Coding with Kaylie: CSS Craziness

Posted by Kaylie on | 0 Comments

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I decided it was time to tackle another front-end project. I planned it out, thought it through, and jumped right in! Only one problem: It, ummmm, wasn't doing what I wanted it to. What did I want it to do, exactly? You know, just a simple responsive two-column layout that has containers with a rounded border and 60% white background with text, 40% background with a vibrant color and an image.

The fact that the above turned into a run-on sentence should have clued me into the fact that it seems easy enough in my head but that, on paper (or in Coda!) it was going to get pretty complicated.

After three hours and a almost-there-but-not-quite-and-I-can't-put-my-finger-on-it bit of frustration, I called for a Jared-vention. Which is, naturally, where I get huffy and tell Jared that I'm "Done with this for now" and that if he "wants to work on it, he can." Ah, he never turns down a challenge! And, to no one's surprise, he was able to figure it out. That said, it took him a bit of working through it, as well, so my bad for picking a project that was a bit above my skill level.

Valuable Lessons Learned From This Project

  • Percentages are great for responsive design but you sometimes need to use hard and fast pixel restrictions. The text I had in the container kept popping out of its element when the screen got really small. The answer? Set a min-height for the element and hide any overflow. This might not be perfect if I had a ton of text and wanted to make sure the user sees it all but, in my case, it is just a sentence or two to describe the┬ácategory. Setting a min-height of 200px ensures that all of the text will be contained properly.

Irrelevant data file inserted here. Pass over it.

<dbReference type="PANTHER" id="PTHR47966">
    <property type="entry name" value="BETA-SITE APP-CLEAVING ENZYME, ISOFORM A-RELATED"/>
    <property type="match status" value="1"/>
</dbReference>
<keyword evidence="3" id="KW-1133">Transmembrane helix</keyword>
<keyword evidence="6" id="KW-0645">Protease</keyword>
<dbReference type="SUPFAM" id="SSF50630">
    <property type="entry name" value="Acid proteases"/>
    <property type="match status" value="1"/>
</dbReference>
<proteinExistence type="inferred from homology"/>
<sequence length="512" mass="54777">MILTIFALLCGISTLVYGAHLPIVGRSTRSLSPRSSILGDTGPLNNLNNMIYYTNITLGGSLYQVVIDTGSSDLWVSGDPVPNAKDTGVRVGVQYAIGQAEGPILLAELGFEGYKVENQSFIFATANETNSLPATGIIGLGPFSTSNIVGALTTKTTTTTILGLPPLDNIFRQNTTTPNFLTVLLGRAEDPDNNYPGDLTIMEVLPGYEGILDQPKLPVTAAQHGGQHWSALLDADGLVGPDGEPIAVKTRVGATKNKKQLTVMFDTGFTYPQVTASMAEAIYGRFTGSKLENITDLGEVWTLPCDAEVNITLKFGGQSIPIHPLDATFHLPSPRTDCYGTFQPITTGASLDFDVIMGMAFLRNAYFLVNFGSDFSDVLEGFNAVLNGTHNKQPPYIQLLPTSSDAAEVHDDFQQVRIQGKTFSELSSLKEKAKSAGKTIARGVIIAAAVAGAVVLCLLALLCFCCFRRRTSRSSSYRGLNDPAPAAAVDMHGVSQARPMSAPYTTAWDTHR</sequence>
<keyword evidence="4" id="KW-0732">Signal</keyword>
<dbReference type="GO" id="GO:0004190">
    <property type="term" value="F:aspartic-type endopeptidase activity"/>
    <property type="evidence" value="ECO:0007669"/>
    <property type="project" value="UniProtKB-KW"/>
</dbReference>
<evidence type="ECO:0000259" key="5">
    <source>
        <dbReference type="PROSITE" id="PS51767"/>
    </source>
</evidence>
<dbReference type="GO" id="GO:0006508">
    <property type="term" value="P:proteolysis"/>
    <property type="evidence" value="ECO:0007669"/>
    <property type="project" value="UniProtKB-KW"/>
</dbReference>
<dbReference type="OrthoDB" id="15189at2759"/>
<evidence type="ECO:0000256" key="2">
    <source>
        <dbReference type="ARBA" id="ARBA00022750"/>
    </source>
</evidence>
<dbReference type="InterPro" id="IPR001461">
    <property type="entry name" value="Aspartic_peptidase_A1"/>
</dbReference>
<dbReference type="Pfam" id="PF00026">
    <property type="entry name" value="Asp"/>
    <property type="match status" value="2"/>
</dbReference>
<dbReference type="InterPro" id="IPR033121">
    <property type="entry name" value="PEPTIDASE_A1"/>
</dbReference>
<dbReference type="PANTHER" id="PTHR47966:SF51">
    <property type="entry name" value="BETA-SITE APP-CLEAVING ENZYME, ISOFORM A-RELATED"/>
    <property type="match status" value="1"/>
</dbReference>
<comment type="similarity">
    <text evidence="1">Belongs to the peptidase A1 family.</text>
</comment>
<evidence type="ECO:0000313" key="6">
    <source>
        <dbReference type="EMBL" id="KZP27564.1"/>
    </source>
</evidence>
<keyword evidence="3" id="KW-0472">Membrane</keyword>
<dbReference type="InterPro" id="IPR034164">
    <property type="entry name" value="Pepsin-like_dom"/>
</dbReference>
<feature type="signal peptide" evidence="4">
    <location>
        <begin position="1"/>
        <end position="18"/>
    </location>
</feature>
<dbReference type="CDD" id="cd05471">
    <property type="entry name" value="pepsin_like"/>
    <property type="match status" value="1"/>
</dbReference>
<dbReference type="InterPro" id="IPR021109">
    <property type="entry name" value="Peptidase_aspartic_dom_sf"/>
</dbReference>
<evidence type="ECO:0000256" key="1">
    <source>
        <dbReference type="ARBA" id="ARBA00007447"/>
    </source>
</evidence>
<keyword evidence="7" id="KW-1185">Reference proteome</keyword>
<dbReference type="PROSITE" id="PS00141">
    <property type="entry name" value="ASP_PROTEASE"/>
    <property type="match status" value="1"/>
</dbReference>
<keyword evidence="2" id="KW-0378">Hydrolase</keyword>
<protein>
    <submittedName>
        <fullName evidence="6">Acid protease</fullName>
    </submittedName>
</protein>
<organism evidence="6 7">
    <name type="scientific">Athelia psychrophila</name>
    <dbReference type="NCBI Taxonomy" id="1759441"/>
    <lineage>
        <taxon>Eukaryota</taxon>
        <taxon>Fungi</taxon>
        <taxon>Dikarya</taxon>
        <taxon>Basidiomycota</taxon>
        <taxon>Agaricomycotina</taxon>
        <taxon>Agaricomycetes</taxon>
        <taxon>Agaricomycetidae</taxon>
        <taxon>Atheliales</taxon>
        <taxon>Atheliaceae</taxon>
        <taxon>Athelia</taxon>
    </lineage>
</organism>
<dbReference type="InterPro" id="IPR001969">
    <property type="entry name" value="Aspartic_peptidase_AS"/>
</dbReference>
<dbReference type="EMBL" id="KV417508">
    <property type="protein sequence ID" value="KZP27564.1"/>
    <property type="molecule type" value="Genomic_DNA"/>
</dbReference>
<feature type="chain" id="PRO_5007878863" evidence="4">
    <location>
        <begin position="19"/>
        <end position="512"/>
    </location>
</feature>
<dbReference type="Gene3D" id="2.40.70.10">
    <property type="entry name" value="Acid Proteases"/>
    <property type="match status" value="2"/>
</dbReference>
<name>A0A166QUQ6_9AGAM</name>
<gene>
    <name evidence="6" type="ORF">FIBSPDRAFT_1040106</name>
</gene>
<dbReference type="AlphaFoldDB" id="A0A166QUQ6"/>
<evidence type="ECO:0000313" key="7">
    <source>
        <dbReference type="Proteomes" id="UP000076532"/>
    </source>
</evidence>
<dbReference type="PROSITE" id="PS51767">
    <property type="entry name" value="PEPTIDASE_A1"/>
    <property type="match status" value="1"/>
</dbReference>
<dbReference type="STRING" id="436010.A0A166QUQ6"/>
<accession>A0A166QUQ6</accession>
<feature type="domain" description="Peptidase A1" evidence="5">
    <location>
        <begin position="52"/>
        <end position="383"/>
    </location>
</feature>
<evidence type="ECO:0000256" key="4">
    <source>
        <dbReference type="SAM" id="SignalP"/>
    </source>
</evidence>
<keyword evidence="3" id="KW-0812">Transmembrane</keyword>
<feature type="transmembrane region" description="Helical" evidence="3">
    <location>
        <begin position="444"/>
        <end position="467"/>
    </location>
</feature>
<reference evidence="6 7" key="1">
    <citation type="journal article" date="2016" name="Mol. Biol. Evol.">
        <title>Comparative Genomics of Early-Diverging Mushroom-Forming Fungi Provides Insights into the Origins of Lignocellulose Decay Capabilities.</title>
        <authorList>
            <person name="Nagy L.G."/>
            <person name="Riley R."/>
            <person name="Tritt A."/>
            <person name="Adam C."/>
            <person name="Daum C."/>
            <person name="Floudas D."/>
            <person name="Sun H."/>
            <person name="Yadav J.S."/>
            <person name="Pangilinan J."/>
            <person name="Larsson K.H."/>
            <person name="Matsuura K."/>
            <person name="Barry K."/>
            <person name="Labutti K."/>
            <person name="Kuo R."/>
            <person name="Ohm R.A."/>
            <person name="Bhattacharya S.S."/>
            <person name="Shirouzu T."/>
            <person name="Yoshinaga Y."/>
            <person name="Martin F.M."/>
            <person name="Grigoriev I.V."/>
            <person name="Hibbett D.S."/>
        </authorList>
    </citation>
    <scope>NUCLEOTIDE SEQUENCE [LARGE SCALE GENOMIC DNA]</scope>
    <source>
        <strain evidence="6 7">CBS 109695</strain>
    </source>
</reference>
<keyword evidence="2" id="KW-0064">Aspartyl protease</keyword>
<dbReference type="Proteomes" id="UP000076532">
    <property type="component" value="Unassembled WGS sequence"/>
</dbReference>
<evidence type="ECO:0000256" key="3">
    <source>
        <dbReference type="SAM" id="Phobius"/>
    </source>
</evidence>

.Categories li {
    	float: left;
    	width: 45%;
    	min-width: 225px;
    	min-height: 200px;
    	margin: 10px;
    	border: 1px solid gray;
    	border-radius: 10px;
    	overflow: hidden;
    	position: relative;
    }
    
    
  • You don't always need to float elements. It is oh.so.tempting but refrain if you can. In my case, I had CSS that both floated the content within my containing element and set it to display as a block with a width of 55%. Guess what? I only needed one of those. Let's stick with the one that doesn't require clearing later so as to not mess up positioning of other elements.
    
    .categoryContent {
    	margin: 0;
    	padding: 0 0 5% 5%;
    	/*float: left;*/
    	width: 55%;
    	display: block;
    	max-width: 55%;
        overflow: auto;
        height: 100%;
        min-height: 200px;
        background: #fff;
    }
    
    
  • I used an unordered list to layout my categories. If you're going to do this, and each li is going to be styled differently (in my case, each one has a different color and image on the right side), use classes on the individual li elements instead of a div within the li element. It just makes more sense semantically.
  • If you're doing a project like this, you're going to have a lot of CSS. Comment it well and try to know what each selector and value you assign it does. If you're not sure and you're changing things just to see if it has the effect you want, that's totally fine. When you do find a combination that you think does what you want, leave it and make a comment about what you did and why. If you run into issues later, you'll be able to easily find the areas that you weren't so sure about. Chances are, that's where your problem lies.
  • It's really awesome to have a Jared around to help with projects and explain where things went horribly awry. I strongly recommend investing in one. If you can't, just take a deep breath and come back to it later with a clear head...and possibly a clean slate.

Now, without further ado, I present the start of the two-column knowledge base category page! And some screenshots, since I am planning on continuing this project to make it a full-blown site, which means it will be changing. :-)

two column mobile

Two-Column Mobile View


two column desktop

Two-Column Desktop View


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